TORONTO — Standing in the visiting locker room at the Air Canada Centre when the San Antonio Spurs are in town is a little like standing in the middle of Toronto's Union Station.
In one corner, a conversation is taking place entirely in French. In another, Manu Ginobili is speaking Italian with a couple media members. Patty Mills is at his locker explaining Australian sayings, and Matt Bonner is reminiscing about his time in Toronto, where Canadians are still waiting on him to get his citizenship.
There isn't an NBA roster that is more blended than the Spurs. With 10 players hailing from countries other than the United States, they come together to bring out the best in each other year after year after year.
Still managing to fly under the radar despite being a Ray Allen hail-mary-step-behind-the-3-point line-falling-out-of-bounds three-pointer away from winning a fifth championship since 1999, the Spurs quietly keep things rolling. And they don't care if you think they're boring.
Essential Spurs reads
Essential Spurs reads
"What's wrong with vanilla ice cream?" former Spurs defensive ace Bruce Bowen told SB Nation when describing the franchise. People say, ‘Oh, it's boring,' but it's flavorful. People love vanilla ice cream. How do you make vanilla better? You make it better by adding things to it. You add strawberries, you add whipped cream, you add nuts, you add bananas, you add chocolate sauce then it becomes something other than just plain vanilla and that's a team. You have a vanilla center in Tim Duncan, back in the day, you add a little Tony [Parker], you add a little Manu, you add other pieces around it and it makes it go."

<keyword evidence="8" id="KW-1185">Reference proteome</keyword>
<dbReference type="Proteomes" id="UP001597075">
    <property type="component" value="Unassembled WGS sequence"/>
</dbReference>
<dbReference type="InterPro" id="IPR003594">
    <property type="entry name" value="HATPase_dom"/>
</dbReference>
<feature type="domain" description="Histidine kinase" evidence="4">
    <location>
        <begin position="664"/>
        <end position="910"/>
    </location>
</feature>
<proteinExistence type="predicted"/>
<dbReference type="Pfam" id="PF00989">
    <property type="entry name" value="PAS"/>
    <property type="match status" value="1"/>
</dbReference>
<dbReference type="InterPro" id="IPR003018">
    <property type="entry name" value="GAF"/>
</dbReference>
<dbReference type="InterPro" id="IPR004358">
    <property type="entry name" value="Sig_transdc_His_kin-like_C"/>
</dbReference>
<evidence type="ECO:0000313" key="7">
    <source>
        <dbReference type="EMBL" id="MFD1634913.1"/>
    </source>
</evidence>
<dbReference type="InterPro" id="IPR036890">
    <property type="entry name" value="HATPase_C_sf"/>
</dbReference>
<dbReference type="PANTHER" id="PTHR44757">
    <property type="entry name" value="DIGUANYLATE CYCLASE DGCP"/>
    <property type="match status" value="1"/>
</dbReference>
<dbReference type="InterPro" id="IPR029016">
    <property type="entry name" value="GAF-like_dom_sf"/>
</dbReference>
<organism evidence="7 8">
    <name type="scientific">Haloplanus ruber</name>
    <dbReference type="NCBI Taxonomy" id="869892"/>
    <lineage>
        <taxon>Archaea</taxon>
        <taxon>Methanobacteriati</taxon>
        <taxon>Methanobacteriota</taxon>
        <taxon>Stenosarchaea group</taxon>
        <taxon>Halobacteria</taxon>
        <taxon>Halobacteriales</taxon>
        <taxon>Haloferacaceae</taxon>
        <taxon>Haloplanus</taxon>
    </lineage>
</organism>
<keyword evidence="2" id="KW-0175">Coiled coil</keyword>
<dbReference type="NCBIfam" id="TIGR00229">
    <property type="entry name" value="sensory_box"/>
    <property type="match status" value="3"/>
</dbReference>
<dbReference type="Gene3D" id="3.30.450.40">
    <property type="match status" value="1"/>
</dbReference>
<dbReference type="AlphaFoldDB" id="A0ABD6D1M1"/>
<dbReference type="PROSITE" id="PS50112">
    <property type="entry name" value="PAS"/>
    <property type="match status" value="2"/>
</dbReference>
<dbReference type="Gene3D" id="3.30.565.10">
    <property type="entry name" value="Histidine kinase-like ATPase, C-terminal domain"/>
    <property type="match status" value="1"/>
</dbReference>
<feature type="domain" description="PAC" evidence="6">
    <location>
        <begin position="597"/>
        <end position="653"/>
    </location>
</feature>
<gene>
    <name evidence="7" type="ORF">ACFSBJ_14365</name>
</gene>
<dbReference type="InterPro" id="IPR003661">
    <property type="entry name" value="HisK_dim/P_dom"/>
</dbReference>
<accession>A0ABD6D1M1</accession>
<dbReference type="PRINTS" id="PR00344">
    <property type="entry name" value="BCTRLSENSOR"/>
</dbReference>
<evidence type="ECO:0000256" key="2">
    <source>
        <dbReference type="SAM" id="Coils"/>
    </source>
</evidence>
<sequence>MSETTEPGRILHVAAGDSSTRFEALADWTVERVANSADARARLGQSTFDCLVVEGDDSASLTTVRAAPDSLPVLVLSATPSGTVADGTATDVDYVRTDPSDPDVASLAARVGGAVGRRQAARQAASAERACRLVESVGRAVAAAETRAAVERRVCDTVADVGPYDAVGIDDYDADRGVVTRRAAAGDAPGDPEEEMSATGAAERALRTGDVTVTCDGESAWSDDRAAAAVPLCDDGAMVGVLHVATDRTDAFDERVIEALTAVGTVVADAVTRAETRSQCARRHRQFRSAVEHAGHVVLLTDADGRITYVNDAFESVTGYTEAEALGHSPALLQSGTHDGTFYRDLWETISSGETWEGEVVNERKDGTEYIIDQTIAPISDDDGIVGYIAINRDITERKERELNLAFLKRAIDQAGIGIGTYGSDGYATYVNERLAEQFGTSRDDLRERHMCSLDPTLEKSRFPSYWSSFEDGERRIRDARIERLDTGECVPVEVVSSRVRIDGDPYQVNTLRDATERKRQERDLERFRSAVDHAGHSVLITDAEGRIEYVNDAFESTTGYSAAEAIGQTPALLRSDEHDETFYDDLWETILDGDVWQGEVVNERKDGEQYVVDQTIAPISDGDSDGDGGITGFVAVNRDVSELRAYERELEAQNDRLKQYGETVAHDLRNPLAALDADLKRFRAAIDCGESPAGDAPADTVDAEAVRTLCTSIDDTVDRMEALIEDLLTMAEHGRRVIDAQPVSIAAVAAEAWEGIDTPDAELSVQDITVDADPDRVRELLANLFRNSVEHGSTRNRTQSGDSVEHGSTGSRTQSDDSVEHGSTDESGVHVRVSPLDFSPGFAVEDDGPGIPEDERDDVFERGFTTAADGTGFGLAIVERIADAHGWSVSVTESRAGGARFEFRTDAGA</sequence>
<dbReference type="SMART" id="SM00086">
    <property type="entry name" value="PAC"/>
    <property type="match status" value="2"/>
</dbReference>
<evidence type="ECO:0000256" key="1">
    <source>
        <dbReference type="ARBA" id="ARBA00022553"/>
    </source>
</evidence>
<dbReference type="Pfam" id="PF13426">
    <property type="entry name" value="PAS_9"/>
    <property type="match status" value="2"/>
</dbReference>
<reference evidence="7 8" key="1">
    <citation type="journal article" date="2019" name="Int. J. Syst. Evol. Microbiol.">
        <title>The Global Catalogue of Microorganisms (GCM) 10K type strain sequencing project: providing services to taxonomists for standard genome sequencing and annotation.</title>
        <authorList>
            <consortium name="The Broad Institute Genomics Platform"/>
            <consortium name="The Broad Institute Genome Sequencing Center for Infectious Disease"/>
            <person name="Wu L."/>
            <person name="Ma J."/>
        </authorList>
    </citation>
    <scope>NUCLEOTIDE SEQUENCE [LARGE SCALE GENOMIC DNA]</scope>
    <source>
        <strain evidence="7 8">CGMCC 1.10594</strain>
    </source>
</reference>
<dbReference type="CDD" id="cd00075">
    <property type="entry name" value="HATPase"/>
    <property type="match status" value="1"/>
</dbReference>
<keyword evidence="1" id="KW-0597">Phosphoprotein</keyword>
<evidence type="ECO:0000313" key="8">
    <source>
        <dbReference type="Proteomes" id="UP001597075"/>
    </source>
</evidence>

With a clear identity and players that have defined roles, San Antonio has managed to perfect the art of staying steady through an 82-game regular season. It's that lack of drama that keeps the Spurs near the top of the standings.
"You've got to take into account how well everyone gets along," reserve point guard Mills said. "I'm not even speaking basketball, I'm speaking off the court, the way we interact with each other, the way we enjoy each other's company. It's something that is underrated."
Whenever a player has fallen off the beaten path, many point toward San Antonio and wonder if he'd be able to find a home with the Spurs and their system.
"We had a young Stephen Jackson [on San Antonio's title-winning team in 2002-03]," Bowen said. "He was volatile, but he wasn't able to be volatile because that didn't work with us. When you don't fit the mold, you stand out like a sore thumb."
From starters to superstars, rookies and reserves, Popovich coaches everyone the same way. This makes the hierarchies that naturally exist within the realm of professional sports seem to disappear.
"He's honest every day," Mills said. "He wants us to get better, and we want him to be on us for that exact fact. Every day for the rest of the season, as long as we're with the Spurs, he'll be on us every day. That's what makes him a great coach."